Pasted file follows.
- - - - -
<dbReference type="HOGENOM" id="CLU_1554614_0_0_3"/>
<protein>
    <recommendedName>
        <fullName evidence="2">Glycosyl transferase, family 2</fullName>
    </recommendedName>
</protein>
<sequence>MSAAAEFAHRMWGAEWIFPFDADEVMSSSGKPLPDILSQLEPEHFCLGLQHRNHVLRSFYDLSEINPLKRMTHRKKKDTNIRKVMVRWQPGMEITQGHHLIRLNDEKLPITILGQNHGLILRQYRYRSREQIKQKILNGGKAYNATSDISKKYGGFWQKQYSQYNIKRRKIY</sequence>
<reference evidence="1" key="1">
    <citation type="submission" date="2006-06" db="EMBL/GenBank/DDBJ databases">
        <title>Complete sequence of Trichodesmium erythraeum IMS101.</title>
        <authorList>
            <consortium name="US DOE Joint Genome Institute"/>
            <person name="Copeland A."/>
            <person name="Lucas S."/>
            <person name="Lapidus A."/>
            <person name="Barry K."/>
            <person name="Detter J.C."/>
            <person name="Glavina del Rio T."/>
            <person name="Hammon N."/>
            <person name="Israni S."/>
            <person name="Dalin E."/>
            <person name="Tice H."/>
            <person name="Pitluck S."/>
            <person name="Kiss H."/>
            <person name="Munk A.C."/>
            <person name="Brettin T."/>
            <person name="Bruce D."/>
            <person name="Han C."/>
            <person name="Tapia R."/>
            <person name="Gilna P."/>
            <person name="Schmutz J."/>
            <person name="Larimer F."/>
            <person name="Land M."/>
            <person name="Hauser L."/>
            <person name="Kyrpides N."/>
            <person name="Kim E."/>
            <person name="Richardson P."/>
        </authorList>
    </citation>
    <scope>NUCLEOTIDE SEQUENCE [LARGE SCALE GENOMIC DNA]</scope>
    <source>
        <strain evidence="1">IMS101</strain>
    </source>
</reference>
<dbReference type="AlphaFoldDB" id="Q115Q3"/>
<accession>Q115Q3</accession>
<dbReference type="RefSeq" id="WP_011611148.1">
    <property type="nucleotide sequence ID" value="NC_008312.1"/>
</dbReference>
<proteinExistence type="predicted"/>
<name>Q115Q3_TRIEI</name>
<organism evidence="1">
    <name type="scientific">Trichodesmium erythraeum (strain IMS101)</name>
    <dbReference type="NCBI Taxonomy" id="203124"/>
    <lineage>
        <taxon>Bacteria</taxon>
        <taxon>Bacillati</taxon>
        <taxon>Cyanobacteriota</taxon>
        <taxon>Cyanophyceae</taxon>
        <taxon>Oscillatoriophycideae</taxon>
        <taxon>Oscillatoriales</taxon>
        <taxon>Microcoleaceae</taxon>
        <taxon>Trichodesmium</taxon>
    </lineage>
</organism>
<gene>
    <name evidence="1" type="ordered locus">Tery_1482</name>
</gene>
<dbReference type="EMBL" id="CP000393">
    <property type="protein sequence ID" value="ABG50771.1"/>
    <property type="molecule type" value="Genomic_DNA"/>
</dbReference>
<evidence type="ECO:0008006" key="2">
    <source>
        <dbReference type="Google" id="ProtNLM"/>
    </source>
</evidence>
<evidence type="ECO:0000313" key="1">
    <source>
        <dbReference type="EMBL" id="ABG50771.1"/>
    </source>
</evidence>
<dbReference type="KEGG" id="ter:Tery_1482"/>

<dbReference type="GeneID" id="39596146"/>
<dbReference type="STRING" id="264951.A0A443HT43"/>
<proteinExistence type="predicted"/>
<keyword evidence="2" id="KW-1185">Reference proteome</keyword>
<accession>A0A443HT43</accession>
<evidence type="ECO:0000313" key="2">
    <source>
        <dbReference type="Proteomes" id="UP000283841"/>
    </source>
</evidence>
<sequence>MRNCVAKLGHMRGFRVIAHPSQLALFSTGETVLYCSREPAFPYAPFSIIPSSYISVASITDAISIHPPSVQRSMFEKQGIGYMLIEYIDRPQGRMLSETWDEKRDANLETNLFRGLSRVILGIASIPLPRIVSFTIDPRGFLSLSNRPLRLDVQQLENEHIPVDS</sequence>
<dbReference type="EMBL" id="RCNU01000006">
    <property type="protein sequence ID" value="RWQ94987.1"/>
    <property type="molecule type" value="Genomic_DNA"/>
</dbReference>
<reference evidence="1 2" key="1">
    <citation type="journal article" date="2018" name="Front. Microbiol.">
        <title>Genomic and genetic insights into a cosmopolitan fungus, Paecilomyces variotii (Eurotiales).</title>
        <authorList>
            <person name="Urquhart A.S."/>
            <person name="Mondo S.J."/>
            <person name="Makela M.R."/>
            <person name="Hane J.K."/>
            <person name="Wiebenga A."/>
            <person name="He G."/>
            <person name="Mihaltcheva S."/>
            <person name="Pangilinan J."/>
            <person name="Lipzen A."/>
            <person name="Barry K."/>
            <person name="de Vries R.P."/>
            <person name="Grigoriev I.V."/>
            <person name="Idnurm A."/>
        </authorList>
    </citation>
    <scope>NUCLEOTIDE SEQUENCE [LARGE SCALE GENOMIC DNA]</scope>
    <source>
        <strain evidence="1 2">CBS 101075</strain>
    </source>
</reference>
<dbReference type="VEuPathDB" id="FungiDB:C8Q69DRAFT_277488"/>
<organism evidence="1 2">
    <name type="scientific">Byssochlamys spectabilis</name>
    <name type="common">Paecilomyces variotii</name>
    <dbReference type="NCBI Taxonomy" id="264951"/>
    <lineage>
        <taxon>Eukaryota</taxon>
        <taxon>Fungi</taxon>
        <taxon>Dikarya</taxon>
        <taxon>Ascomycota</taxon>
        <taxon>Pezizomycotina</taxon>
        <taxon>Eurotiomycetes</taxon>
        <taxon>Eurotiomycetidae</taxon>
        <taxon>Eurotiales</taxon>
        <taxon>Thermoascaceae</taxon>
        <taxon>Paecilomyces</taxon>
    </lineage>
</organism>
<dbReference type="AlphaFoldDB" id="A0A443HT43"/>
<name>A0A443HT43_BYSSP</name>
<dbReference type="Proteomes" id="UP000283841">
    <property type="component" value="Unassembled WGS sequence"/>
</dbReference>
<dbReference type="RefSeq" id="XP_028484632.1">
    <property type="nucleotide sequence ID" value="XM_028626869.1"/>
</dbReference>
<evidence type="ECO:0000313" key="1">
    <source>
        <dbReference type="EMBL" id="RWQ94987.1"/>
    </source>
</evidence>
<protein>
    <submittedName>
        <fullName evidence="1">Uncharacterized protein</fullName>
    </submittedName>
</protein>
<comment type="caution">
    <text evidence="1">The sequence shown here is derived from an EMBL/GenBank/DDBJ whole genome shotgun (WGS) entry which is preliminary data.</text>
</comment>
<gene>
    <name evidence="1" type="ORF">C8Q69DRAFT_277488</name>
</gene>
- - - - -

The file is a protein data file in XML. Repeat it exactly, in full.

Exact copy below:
<dbReference type="HOGENOM" id="CLU_1554614_0_0_3"/>
<protein>
    <recommendedName>
        <fullName evidence="2">Glycosyl transferase, family 2</fullName>
    </recommendedName>
</protein>
<sequence>MSAAAEFAHRMWGAEWIFPFDADEVMSSSGKPLPDILSQLEPEHFCLGLQHRNHVLRSFYDLSEINPLKRMTHRKKKDTNIRKVMVRWQPGMEITQGHHLIRLNDEKLPITILGQNHGLILRQYRYRSREQIKQKILNGGKAYNATSDISKKYGGFWQKQYSQYNIKRRKIY</sequence>
<reference evidence="1" key="1">
    <citation type="submission" date="2006-06" db="EMBL/GenBank/DDBJ databases">
        <title>Complete sequence of Trichodesmium erythraeum IMS101.</title>
        <authorList>
            <consortium name="US DOE Joint Genome Institute"/>
            <person name="Copeland A."/>
            <person name="Lucas S."/>
            <person name="Lapidus A."/>
            <person name="Barry K."/>
            <person name="Detter J.C."/>
            <person name="Glavina del Rio T."/>
            <person name="Hammon N."/>
            <person name="Israni S."/>
            <person name="Dalin E."/>
            <person name="Tice H."/>
            <person name="Pitluck S."/>
            <person name="Kiss H."/>
            <person name="Munk A.C."/>
            <person name="Brettin T."/>
            <person name="Bruce D."/>
            <person name="Han C."/>
            <person name="Tapia R."/>
            <person name="Gilna P."/>
            <person name="Schmutz J."/>
            <person name="Larimer F."/>
            <person name="Land M."/>
            <person name="Hauser L."/>
            <person name="Kyrpides N."/>
            <person name="Kim E."/>
            <person name="Richardson P."/>
        </authorList>
    </citation>
    <scope>NUCLEOTIDE SEQUENCE [LARGE SCALE GENOMIC DNA]</scope>
    <source>
        <strain evidence="1">IMS101</strain>
    </source>
</reference>
<dbReference type="AlphaFoldDB" id="Q115Q3"/>
<accession>Q115Q3</accession>
<dbReference type="RefSeq" id="WP_011611148.1">
    <property type="nucleotide sequence ID" value="NC_008312.1"/>
</dbReference>
<proteinExistence type="predicted"/>
<name>Q115Q3_TRIEI</name>
<organism evidence="1">
    <name type="scientific">Trichodesmium erythraeum (strain IMS101)</name>
    <dbReference type="NCBI Taxonomy" id="203124"/>
    <lineage>
        <taxon>Bacteria</taxon>
        <taxon>Bacillati</taxon>
        <taxon>Cyanobacteriota</taxon>
        <taxon>Cyanophyceae</taxon>
        <taxon>Oscillatoriophycideae</taxon>
        <taxon>Oscillatoriales</taxon>
        <taxon>Microcoleaceae</taxon>
        <taxon>Trichodesmium</taxon>
    </lineage>
</organism>
<gene>
    <name evidence="1" type="ordered locus">Tery_1482</name>
</gene>
<dbReference type="EMBL" id="CP000393">
    <property type="protein sequence ID" value="ABG50771.1"/>
    <property type="molecule type" value="Genomic_DNA"/>
</dbReference>
<evidence type="ECO:0008006" key="2">
    <source>
        <dbReference type="Google" id="ProtNLM"/>
    </source>
</evidence>
<evidence type="ECO:0000313" key="1">
    <source>
        <dbReference type="EMBL" id="ABG50771.1"/>
    </source>
</evidence>
<dbReference type="KEGG" id="ter:Tery_1482"/>

<dbReference type="GeneID" id="39596146"/>
<dbReference type="STRING" id="264951.A0A443HT43"/>
<proteinExistence type="predicted"/>
<keyword evidence="2" id="KW-1185">Reference proteome</keyword>
<accession>A0A443HT43</accession>
<evidence type="ECO:0000313" key="2">
    <source>
        <dbReference type="Proteomes" id="UP000283841"/>
    </source>
</evidence>
<sequence>MRNCVAKLGHMRGFRVIAHPSQLALFSTGETVLYCSREPAFPYAPFSIIPSSYISVASITDAISIHPPSVQRSMFEKQGIGYMLIEYIDRPQGRMLSETWDEKRDANLETNLFRGLSRVILGIASIPLPRIVSFTIDPRGFLSLSNRPLRLDVQQLENEHIPVDS</sequence>
<dbReference type="EMBL" id="RCNU01000006">
    <property type="protein sequence ID" value="RWQ94987.1"/>
    <property type="molecule type" value="Genomic_DNA"/>
</dbReference>
<reference evidence="1 2" key="1">
    <citation type="journal article" date="2018" name="Front. Microbiol.">
        <title>Genomic and genetic insights into a cosmopolitan fungus, Paecilomyces variotii (Eurotiales).</title>
        <authorList>
            <person name="Urquhart A.S."/>
            <person name="Mondo S.J."/>
            <person name="Makela M.R."/>
            <person name="Hane J.K."/>
            <person name="Wiebenga A."/>
            <person name="He G."/>
            <person name="Mihaltcheva S."/>
            <person name="Pangilinan J."/>
            <person name="Lipzen A."/>
            <person name="Barry K."/>
            <person name="de Vries R.P."/>
            <person name="Grigoriev I.V."/>
            <person name="Idnurm A."/>
        </authorList>
    </citation>
    <scope>NUCLEOTIDE SEQUENCE [LARGE SCALE GENOMIC DNA]</scope>
    <source>
        <strain evidence="1 2">CBS 101075</strain>
    </source>
</reference>
<dbReference type="VEuPathDB" id="FungiDB:C8Q69DRAFT_277488"/>
<organism evidence="1 2">
    <name type="scientific">Byssochlamys spectabilis</name>
    <name type="common">Paecilomyces variotii</name>
    <dbReference type="NCBI Taxonomy" id="264951"/>
    <lineage>
        <taxon>Eukaryota</taxon>
        <taxon>Fungi</taxon>
        <taxon>Dikarya</taxon>
        <taxon>Ascomycota</taxon>
        <taxon>Pezizomycotina</taxon>
        <taxon>Eurotiomycetes</taxon>
        <taxon>Eurotiomycetidae</taxon>
        <taxon>Eurotiales</taxon>
        <taxon>Thermoascaceae</taxon>
        <taxon>Paecilomyces</taxon>
    </lineage>
</organism>
<dbReference type="AlphaFoldDB" id="A0A443HT43"/>
<name>A0A443HT43_BYSSP</name>
<dbReference type="Proteomes" id="UP000283841">
    <property type="component" value="Unassembled WGS sequence"/>
</dbReference>
<dbReference type="RefSeq" id="XP_028484632.1">
    <property type="nucleotide sequence ID" value="XM_028626869.1"/>
</dbReference>
<evidence type="ECO:0000313" key="1">
    <source>
        <dbReference type="EMBL" id="RWQ94987.1"/>
    </source>
</evidence>
<protein>
    <submittedName>
        <fullName evidence="1">Uncharacterized protein</fullName>
    </submittedName>
</protein>
<comment type="caution">
    <text evidence="1">The sequence shown here is derived from an EMBL/GenBank/DDBJ whole genome shotgun (WGS) entry which is preliminary data.</text>
</comment>
<gene>
    <name evidence="1" type="ORF">C8Q69DRAFT_277488</name>
</gene>